Successfully reported this slideshow.
We use your LinkedIn profile and activity data to personalize ads and to show you more relevant ads. You can change your ad preferences anytime.

Sensory Impairments


Published on

  • Be the first to comment

  • Be the first to like this

Sensory Impairments

  1. 1. Jeneane Dubois and Teagan Hunter
  2. 2. Visual Impairments DefinitionTeachers need basic information on Visual Impairments is a very visual impairments in four general generic term and is divided areas. into categories  Fundamental concepts of  Legal blindness, which means vision and visual impairments the student has visual acuity of  Signs of possible visual 20/200 with means they see at problems 20 ft what a average student  Typical characteristics of would see at 200ft. Legally students with visual blind students will need major impairments adaptations in their everyday learning.  Specific adaptive and or  Low Vision- Indicates some accommodative techniques to functional vision exists. meet students needs Students may need minor adaptation and may use optical, or electronic devices to assist them in their learning.
  3. 3. Types of Visual Impairment Retinal  Strabismus- improper alignment of the eyes Optic Nerve Problems  Nystagmus- rapid involuntary movements of eyes Disorders of the Cornea  Glaucoma- Fluid pressure build Iris and Lens Problems up  Cataract- Cloudy film over eye lens  Diabetic retinopathy- Changes in blood vessels caused by diabetes  Macular degeneration-damage to central portion of the retina  Retinitis Pigmentusa- genetic eye disease leading to blindness
  4. 4. Prevalence and Causes Vision problems are very common in our society however corrective lenses are often enough to correct vision and individuals can see efficiently. If students have visual impairments they tend to get worse with age. Approximately 0.06 percent of students in school are visually impaired (varying with region). First Nations people are 3-4 times more likely to lose their vision due to more premature births, trauma, and diabetes.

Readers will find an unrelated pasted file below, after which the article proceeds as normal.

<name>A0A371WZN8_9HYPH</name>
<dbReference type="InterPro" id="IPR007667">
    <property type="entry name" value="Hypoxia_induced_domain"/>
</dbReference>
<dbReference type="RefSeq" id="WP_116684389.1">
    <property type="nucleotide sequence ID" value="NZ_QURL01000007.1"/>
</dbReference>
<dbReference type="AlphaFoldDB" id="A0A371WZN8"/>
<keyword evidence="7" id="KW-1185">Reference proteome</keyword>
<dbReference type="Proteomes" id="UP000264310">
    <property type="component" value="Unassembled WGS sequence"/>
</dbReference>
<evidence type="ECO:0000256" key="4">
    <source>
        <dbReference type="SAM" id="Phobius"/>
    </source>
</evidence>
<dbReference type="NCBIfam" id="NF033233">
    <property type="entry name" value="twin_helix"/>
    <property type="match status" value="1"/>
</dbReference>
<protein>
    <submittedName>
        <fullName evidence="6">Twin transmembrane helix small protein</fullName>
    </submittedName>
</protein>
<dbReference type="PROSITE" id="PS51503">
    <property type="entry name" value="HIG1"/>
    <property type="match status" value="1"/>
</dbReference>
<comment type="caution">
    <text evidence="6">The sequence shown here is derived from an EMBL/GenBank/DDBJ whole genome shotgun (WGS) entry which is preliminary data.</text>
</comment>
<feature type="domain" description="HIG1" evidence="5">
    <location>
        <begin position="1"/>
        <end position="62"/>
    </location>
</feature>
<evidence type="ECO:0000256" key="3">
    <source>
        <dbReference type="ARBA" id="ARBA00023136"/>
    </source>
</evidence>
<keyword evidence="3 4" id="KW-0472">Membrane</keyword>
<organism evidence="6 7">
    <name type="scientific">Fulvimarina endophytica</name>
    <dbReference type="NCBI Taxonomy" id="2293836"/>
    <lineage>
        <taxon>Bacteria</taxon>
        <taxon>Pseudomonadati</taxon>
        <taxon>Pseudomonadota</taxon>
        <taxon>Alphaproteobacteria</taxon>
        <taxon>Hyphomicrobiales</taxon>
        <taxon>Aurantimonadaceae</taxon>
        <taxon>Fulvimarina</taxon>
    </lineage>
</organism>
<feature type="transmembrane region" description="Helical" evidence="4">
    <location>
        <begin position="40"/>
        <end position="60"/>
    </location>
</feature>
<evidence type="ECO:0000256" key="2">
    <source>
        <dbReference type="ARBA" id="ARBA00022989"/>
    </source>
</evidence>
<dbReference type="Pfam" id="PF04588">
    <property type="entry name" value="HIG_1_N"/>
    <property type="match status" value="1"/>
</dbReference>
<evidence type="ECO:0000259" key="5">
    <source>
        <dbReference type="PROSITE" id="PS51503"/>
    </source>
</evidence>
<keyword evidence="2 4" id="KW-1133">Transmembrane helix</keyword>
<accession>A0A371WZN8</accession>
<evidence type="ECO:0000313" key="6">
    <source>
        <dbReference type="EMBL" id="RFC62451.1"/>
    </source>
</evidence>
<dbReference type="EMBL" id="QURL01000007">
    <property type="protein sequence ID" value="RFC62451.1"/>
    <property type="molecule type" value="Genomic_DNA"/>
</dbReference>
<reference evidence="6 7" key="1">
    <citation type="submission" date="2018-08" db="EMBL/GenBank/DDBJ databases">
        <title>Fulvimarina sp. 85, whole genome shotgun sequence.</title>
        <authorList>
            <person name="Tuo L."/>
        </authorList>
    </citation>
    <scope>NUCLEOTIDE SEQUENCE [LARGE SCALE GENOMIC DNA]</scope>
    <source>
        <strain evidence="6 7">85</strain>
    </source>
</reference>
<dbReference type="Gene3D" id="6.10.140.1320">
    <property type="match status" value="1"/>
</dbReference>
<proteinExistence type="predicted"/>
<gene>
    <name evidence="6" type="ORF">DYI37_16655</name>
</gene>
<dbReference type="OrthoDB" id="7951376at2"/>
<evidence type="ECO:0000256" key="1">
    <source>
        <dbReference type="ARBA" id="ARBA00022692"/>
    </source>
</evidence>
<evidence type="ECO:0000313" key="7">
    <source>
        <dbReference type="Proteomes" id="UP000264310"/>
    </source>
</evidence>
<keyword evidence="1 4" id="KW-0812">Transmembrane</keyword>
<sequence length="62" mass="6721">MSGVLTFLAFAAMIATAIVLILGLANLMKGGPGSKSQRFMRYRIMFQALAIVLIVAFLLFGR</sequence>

5. 5. Characteristics of Students with Visual ImpairmentsBehavioural •Rubs eyes excessively Psychological •Intellectual abilities •Shuts or covers one eye, similar to those of sighted tilts head peers •Has difficulty in reading •Concept development or other work requiring can depend on tactile close use of the eyes experiences •Hold books close to eyes •Unable to use sight to •Squint eyelids together assist in the development or frowns of integrated concepts •Unable to use visual imagery Communicational •Relatively unimpaired in language abilitiesAppearance •Crossed eyed Social/Emotional/ •May display repetitive, •Red-rimmed, encrusted, or stereotyped movements swollen eyes Behavioural (rubbing eyes) •Inflamed or watery eyes •Socially immature •Recurring styles •Withdrawn •IndependentComplaints •Eyes that itch Mobility •Distinct disadvantage in •Cannot see well using spatial information •Dizziness, Headaches, or •Visual imagery and nausea memory problems with •Blurred or double vision functional implications Academic • Generally behind sighted peers
  6. 6. Classroom Adaptations for VisuallyImpairedSocially for a Student Physical Considerations Encourage students to  Identify what special become independent learners equipment will be needed in the classroom Create opportunities for  Learn how to use special students to manipulate their equipment own environment  Guarantee classroom is free Reinforce their efforts of hazards Help develop a healthy self  Use the ``clock`` approach concept  Place students desk where the Teach students how to student can learn to their communicate nonverbally highest potential